22 subjects enrolled in the study and underwent LVAD placement with either a HeartMate II (n = 16), or a HeartWare (n = 6). The study population was nearly evenly balanced between nonischemic and ischemic etiologies of HFrEF. Most subjects had NYHA functional class IV heart failure symptoms at the time of baseline study before LVAD placement, and 41% were on intravenous inotropes.
Two patients did not complete the 3-month post-LVAD study because of either death (n = 1) or early cardiac transplantation (n = 1). Thirteen subjects were categorized as having NYHA functional class I or II symptoms, and seven were categorized as having NYHA functional class III or IV symptoms.
Limb Skeletal Muscle Perfusion
Calf skeletal muscle perfusion by CEUS could be successfully performed in all eligible subjects. All subjects were able to complete low-intensity periodic (0.2 Hz) plantar ﬂexion exercise during CEUS.
Under resting conditions, muscle MBF and microvascular ﬂux rate were similar between groups at baseline and after LVAD implantation. The NYHA functional class III or IV group had a modest but signiﬁcant increase in resting MBVi after LVAD placement. During contractile exercise, muscle MBF, microvascular ﬂux rate, and MBVi were similar between groups at the baseline pre-LVAD study.
After LVAD implantation, exercise MBF and microvascular ﬂux rate were signiﬁcantly higher in the NYHA functional class I or II group compared with the functional class III or IV group. MBF and ﬂux rate tended to increase after LVAD placement in subjects with NYHA functional class I or II symptoms, whereas both parameters tended to decrease in those with NYHA functional class III or IV symptoms.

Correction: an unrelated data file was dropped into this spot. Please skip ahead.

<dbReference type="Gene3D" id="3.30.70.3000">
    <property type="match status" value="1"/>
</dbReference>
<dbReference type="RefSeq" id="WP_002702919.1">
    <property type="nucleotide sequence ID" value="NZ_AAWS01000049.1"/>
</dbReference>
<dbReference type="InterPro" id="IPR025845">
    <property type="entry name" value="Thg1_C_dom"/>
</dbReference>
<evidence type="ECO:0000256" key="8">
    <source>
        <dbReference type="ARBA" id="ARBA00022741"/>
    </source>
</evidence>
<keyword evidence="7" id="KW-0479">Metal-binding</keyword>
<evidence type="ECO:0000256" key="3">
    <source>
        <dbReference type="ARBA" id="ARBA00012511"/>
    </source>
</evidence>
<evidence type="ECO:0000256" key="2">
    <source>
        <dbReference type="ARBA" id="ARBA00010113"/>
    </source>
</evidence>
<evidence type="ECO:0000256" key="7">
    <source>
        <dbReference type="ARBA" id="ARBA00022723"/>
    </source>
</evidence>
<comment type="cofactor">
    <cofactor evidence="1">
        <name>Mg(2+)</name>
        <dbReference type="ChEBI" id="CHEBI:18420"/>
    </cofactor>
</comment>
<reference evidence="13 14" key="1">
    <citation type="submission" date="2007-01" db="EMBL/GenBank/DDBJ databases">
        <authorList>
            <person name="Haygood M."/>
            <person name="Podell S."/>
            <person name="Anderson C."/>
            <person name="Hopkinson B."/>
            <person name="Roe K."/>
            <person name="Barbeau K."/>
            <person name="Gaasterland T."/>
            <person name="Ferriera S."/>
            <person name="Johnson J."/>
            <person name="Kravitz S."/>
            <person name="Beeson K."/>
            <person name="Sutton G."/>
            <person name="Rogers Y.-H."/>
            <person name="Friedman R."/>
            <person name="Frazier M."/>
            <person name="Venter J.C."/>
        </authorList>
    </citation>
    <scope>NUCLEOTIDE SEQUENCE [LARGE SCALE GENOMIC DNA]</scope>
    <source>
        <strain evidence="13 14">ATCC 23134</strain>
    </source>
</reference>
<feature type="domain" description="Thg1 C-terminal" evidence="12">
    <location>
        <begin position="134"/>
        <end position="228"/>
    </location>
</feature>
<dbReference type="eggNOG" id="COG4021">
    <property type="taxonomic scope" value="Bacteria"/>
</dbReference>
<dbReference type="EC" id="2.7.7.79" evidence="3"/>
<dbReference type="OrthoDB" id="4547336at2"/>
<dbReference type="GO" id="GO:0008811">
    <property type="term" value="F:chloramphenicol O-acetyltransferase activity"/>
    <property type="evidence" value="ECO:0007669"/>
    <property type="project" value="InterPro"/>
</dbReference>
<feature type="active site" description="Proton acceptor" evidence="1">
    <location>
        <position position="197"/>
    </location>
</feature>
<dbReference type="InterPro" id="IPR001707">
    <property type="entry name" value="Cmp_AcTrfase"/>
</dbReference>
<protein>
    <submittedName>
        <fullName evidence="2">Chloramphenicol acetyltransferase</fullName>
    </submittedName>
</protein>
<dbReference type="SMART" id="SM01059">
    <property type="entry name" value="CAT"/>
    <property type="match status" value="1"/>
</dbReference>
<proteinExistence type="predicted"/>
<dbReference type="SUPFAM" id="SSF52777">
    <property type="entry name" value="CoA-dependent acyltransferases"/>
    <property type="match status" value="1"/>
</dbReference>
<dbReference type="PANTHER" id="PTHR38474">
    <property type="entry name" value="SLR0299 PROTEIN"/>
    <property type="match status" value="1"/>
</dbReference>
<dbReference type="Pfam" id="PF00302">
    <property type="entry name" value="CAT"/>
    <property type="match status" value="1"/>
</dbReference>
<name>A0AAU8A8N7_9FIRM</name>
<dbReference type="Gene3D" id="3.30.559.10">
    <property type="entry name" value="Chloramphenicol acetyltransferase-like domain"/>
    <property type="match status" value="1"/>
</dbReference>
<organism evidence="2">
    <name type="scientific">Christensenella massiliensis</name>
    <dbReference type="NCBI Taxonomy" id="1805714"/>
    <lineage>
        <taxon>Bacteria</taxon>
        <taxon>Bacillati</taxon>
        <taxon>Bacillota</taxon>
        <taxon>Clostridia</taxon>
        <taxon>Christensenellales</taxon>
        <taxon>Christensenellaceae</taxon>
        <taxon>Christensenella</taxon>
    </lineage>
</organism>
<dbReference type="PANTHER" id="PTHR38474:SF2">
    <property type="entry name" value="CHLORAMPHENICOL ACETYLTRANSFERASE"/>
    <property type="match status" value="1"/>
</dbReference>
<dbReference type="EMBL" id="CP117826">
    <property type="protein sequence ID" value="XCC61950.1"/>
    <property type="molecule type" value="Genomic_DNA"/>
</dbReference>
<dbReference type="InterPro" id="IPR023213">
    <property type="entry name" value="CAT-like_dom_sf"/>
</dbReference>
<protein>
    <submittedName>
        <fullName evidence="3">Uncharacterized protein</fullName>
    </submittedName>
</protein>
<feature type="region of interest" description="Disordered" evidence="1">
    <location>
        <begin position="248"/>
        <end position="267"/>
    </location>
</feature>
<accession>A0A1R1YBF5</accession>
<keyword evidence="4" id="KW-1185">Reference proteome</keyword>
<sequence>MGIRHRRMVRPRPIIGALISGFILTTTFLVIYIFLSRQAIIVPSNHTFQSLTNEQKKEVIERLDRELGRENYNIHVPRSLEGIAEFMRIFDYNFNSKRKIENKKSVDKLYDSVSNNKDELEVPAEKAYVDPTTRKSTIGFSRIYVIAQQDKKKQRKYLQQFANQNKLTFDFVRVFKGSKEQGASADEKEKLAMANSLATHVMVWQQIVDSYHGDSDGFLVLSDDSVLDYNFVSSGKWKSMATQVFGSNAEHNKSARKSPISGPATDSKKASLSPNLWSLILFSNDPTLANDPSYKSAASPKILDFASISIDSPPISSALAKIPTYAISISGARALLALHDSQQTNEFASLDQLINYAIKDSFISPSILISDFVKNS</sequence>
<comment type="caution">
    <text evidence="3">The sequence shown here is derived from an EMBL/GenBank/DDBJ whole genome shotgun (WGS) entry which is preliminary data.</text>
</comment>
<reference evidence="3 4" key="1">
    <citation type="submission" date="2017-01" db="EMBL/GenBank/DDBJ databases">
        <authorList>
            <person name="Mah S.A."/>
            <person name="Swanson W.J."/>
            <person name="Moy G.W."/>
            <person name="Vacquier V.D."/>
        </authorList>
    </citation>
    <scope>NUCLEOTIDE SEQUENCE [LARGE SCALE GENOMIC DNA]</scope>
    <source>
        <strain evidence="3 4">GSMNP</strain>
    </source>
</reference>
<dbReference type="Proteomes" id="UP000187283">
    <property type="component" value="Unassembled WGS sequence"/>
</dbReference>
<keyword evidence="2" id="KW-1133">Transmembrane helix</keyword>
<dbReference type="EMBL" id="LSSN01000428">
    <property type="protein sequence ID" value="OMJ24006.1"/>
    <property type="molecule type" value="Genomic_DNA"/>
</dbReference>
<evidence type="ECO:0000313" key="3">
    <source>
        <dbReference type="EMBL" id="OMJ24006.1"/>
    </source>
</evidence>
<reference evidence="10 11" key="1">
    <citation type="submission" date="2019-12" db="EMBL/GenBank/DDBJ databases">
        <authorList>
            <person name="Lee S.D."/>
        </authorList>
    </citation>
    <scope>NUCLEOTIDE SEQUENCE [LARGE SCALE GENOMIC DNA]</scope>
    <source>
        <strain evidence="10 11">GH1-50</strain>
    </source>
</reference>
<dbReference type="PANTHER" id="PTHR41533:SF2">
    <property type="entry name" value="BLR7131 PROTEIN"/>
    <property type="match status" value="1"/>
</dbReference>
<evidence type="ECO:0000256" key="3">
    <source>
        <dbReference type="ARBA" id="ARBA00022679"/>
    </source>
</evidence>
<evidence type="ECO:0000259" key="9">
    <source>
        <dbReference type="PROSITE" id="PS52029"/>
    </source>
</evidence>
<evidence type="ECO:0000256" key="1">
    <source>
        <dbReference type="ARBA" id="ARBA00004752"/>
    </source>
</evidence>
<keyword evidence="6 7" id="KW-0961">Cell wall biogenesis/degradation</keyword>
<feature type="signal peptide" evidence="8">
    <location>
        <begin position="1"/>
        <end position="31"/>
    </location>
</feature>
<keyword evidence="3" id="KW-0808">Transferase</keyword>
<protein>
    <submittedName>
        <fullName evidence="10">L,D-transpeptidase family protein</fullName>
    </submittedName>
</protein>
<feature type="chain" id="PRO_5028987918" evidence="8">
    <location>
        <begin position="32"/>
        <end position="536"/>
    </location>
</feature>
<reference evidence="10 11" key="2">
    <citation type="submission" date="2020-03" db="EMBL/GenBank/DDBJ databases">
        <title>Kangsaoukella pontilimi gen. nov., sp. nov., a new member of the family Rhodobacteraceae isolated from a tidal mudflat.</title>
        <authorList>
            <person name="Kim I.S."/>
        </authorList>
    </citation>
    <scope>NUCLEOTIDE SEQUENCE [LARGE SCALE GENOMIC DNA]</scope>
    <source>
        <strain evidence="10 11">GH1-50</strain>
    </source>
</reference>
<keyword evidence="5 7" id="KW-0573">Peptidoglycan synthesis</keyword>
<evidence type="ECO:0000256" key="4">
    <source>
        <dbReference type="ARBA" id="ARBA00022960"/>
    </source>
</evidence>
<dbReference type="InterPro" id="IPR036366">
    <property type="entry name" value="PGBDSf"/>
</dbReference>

No signiﬁcant correlation was found between exercise MBF on the post-LVAD study and either LVAD speed, E/e’ ratio on echocardiography, RV function by free wall strain, RV function by tricuspid annular plane systolic excursion, or age. Exercise MBF was also independent of the type of LVAD device implanted.
The only clinical feature that showed a trend toward having an inﬂuence on muscle perfusion was a history of diabetes mellitus.
Subjects were followed for a median of 5.7 years. Kaplan-Meier survival curves showed trends toward higher survival in those with higher post-LVAD muscle MBF during exercise and higher percentage increase in muscle exercise MBF from baseline to LVAD placement.
The authors concluded that exercise-mediated skeletal muscle blood ﬂow is reduced in patients with severe HFrEF and improved soon after placement of a permanent LVAD in the subgroup of patients who have substantial improvement in function class.
The authors added that impairment in muscle perfusion during exercise in those with HFrEF occured from both impaired microvascular ﬂux rate and a near inability to recruit microvascular units.
They finalize the paper by commenting that post-LVAD improvements in perfusion were attributable almost entirely to improvement in ﬂux rate, implicating a wide variety of vasoactive substances that control resistance arteriolar tone and are known to be abnormal in patients with HFrEF.